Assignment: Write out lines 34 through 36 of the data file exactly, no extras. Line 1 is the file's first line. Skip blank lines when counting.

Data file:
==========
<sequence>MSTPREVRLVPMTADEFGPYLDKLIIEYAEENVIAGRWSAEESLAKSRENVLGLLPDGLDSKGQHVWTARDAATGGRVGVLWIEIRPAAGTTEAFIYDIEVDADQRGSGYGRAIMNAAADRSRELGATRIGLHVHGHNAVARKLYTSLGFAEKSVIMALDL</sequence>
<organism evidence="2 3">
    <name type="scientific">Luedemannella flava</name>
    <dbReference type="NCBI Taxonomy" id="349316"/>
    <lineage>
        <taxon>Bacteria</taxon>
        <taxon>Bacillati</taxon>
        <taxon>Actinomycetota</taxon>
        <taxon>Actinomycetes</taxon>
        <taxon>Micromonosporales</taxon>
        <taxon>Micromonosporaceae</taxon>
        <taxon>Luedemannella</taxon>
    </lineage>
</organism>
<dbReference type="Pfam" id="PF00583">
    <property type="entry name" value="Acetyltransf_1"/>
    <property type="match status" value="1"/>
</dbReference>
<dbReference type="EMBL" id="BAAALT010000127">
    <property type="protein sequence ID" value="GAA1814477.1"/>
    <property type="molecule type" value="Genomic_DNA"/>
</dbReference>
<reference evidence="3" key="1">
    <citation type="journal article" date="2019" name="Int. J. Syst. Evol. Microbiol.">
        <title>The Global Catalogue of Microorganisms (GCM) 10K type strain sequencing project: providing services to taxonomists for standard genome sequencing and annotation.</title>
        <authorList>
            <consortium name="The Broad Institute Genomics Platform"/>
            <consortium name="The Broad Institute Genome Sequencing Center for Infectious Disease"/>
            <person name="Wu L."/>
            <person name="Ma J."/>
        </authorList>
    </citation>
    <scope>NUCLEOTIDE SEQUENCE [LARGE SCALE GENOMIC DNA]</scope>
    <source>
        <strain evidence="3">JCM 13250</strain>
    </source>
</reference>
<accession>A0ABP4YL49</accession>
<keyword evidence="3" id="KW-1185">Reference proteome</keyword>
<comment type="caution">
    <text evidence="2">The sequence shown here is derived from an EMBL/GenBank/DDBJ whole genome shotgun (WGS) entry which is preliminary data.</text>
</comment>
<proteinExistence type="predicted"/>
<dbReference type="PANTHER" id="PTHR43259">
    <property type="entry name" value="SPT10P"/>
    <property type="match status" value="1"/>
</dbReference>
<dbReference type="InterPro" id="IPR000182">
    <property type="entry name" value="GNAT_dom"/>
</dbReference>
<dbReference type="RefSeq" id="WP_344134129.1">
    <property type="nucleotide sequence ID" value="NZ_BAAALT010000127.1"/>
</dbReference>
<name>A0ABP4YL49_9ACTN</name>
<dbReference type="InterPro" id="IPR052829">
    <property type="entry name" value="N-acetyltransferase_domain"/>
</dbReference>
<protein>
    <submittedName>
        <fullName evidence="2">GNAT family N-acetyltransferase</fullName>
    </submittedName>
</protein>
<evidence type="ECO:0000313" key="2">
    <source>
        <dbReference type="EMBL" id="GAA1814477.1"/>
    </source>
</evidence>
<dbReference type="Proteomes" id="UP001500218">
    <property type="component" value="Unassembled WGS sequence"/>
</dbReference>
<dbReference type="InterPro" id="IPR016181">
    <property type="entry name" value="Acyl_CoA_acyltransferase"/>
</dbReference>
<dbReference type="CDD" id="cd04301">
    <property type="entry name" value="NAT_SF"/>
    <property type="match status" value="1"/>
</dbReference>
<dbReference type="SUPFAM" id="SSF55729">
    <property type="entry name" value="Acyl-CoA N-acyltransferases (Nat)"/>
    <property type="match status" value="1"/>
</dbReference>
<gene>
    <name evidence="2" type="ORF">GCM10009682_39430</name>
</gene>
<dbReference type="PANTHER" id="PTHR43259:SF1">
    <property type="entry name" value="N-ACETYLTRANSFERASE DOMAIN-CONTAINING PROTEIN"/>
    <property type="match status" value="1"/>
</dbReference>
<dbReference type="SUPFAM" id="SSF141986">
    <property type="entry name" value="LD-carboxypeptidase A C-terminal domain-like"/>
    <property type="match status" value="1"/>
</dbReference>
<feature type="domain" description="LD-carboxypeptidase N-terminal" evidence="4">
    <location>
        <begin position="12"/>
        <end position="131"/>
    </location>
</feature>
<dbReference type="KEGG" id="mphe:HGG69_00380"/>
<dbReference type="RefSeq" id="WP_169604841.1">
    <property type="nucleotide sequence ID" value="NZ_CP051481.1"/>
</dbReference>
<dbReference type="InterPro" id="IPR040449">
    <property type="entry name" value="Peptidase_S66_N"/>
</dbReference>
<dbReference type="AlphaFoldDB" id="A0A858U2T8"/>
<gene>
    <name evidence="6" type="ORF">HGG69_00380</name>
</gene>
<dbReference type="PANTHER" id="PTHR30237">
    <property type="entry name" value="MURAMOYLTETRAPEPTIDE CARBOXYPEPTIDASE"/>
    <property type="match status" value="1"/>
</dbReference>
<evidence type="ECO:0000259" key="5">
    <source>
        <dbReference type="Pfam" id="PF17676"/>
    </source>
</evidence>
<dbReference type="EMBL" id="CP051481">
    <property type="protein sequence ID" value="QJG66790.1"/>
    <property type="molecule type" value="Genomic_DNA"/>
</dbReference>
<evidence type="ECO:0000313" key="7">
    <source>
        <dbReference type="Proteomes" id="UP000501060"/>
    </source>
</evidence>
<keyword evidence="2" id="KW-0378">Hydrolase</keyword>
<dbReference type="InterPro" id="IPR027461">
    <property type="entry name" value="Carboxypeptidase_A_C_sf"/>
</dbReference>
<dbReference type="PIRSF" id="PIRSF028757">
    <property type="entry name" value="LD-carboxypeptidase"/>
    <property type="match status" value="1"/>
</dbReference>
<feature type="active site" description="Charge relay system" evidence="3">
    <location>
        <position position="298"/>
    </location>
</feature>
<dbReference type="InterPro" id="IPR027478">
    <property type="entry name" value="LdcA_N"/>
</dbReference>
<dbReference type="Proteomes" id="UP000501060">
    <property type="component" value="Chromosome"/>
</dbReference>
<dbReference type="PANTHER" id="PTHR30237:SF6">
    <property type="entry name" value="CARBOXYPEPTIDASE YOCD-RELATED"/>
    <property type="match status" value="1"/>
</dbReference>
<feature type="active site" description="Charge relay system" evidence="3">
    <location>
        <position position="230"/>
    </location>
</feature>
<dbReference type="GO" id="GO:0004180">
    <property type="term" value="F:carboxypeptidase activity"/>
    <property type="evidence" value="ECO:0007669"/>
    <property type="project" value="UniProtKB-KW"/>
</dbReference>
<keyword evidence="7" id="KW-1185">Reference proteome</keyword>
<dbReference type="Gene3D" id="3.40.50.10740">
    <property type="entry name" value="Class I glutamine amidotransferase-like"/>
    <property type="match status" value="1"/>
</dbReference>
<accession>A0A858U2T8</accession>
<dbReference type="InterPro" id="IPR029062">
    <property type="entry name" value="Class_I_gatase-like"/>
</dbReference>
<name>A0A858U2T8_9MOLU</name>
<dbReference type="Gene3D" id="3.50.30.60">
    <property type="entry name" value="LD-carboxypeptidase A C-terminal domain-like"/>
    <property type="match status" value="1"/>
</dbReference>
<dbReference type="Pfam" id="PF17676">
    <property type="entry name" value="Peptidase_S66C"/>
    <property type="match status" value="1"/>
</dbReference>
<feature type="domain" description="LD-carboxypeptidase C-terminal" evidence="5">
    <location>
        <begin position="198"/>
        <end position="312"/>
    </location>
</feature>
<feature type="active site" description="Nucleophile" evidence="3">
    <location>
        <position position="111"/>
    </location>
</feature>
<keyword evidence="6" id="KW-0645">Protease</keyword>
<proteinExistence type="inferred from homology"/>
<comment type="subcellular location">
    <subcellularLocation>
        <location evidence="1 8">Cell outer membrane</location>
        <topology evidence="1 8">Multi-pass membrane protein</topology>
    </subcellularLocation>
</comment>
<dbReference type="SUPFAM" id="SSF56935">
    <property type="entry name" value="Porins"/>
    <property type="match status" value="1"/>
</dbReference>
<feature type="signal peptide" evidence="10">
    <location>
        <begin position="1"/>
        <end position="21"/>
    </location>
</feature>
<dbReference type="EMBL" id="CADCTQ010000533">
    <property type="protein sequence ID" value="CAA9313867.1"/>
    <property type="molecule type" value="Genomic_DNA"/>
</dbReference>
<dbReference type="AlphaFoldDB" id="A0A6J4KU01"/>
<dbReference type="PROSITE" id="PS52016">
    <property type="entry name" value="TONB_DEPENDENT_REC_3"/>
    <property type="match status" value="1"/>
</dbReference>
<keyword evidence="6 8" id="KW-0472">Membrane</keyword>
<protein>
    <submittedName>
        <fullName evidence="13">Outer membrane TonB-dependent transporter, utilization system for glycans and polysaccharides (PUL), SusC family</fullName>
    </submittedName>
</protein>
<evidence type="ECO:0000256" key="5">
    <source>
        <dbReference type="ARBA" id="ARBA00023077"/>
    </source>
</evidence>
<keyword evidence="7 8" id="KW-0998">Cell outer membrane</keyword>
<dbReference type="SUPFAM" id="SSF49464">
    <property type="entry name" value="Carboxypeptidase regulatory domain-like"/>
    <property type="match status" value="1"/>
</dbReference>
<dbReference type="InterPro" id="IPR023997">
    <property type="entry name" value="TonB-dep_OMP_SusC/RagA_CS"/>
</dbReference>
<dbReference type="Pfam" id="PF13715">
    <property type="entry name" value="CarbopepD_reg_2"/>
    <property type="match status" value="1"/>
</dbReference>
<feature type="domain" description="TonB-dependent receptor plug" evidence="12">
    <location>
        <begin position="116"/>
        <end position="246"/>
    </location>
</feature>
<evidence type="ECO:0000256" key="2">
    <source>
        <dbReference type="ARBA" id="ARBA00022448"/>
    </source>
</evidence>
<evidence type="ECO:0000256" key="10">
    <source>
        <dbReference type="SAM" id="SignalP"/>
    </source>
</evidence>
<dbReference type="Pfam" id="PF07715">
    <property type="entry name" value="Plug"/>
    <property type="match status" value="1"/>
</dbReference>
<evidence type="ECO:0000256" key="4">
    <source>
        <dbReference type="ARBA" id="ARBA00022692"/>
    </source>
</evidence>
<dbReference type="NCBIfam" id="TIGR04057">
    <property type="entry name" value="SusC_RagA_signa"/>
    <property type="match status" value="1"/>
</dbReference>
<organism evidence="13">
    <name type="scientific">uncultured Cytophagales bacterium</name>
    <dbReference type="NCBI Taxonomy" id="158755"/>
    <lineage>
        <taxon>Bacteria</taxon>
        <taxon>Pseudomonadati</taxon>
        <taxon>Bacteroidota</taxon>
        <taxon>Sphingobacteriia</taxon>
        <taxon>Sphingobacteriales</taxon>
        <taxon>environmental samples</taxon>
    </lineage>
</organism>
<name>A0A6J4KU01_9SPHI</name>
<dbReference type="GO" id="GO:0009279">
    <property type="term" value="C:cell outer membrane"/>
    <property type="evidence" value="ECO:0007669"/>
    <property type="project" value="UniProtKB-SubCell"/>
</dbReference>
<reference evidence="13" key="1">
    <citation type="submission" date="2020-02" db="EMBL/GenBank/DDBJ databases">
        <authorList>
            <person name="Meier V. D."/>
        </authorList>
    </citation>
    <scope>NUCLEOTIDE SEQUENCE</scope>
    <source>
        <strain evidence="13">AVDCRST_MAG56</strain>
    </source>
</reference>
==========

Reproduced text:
    <source>
        <strain evidence="3">JCM 13250</strain>
    </source>